In this talk we will discuss issues of control in networks of autonomous and semi-autonomous robots. Control of networked robots typically involves graph theoretic methods combined with nonlinear control for applications such as formation control, rendezvous, or synchronization. Some theoretical issues will be discussed and some results on passivity-based control and control of feedback passive systems will be presented. We will also present some new results on control that guarantees network connectivity and obstacle avoidance.
Bio: Mark W. Spong received the doctorate in systems science and mathematics from Washington University in St. Louis in 1981. Since 2008 he has been Dean of the Erik Jonsson School of Engineering and Computer Science and holder of both the Lars Magnus Ericsson Chair and the Excellence in Education Chair at the University of Texas at Dallas. Prior to joining UT Dallas, he held faculty positions at Lehigh University, Cornell University, and the University of Illinois at Urbana-Champaign.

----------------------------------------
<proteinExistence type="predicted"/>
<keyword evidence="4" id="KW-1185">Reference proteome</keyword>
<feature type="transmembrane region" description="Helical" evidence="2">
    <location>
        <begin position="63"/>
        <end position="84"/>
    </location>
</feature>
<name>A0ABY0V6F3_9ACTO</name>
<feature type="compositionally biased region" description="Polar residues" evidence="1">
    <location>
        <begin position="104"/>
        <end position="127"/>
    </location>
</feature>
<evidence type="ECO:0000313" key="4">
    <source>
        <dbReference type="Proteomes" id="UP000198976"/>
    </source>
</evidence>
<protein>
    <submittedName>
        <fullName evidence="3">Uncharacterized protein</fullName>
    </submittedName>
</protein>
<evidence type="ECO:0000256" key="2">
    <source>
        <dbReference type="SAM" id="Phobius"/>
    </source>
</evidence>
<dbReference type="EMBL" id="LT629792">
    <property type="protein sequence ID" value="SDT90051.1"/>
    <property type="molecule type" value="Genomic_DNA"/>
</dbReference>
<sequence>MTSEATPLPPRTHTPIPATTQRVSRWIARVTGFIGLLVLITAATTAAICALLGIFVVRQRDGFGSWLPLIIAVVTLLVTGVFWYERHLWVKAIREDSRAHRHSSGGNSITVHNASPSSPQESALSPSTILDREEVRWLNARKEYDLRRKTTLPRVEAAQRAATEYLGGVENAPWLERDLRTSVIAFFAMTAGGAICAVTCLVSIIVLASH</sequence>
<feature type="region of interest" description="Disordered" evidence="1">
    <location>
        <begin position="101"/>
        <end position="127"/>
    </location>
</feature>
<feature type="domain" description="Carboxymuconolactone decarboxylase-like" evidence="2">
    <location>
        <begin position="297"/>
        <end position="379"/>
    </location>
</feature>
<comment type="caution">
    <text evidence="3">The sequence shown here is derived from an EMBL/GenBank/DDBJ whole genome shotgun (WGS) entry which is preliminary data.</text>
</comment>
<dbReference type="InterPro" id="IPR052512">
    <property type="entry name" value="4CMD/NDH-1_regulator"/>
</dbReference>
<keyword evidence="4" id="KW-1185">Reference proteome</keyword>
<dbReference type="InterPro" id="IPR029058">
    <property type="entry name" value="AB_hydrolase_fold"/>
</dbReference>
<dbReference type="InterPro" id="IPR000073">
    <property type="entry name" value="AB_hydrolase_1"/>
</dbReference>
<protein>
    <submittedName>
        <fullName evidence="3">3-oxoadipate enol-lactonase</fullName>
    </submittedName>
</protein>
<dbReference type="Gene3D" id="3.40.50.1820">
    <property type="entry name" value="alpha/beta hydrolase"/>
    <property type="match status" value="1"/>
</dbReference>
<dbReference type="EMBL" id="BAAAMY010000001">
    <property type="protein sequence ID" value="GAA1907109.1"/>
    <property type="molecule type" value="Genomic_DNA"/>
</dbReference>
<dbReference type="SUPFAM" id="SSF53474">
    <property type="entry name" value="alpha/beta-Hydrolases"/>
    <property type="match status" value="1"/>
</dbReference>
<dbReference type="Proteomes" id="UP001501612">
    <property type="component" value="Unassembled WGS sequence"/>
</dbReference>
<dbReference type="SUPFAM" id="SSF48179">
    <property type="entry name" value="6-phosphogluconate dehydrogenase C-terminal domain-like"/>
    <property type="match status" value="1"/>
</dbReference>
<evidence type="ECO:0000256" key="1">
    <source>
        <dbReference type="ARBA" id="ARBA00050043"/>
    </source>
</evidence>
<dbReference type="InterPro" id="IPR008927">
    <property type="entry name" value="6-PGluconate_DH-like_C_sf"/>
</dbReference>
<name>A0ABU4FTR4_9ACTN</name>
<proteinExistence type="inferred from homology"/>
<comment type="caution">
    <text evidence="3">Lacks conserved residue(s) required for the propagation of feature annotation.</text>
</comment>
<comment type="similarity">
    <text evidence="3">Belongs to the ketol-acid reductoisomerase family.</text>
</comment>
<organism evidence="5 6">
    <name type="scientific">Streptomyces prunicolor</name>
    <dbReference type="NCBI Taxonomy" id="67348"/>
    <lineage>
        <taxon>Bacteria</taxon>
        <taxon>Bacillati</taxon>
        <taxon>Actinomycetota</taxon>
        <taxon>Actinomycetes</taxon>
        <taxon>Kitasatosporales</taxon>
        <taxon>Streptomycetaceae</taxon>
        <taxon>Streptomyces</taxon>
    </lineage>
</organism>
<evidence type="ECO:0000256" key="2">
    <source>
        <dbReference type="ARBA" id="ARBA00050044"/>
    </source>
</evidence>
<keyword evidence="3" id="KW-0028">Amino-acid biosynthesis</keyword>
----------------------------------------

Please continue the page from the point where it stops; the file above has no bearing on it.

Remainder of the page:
Dr. Spong is Past President of the IEEE Control Systems Society, a Fellow of both the IEEE and IFAC and has served as Editor-in-Chief of the IEEE Transactions on Control System Technology.
His main research interests are in robotics, mechatronics, and nonlinear control theory. He has authored or coauthored nearly 300 technical articles in control and robotics, five books, and holds one patent. His recent awards include the 2013 Tech Titan Award from the DFW Metroplex Technology Business Council, the 2011 Pioneer Award from the IEEE Robotics and Automation Society, the 2007 IROS Fumio Harashima Award for Innovative Technologies, the IEEE Transactions on Control Systems Technology Outstanding Paper Award, the Automatica Best Paper Award, the Senior Scientist Research Award from the Alexander von Humboldt Foundation, the Distinguished Member Award from the IEEE Control Systems Society, the IEEE Third Millennium Medal, and the John R. Ragazzini Award from the American Automatic Control Council. In addition, he has twice received the O. Hugo Schuck Award from the American Automatic Control Council for work on hybrid control and control of bipedal locomotion.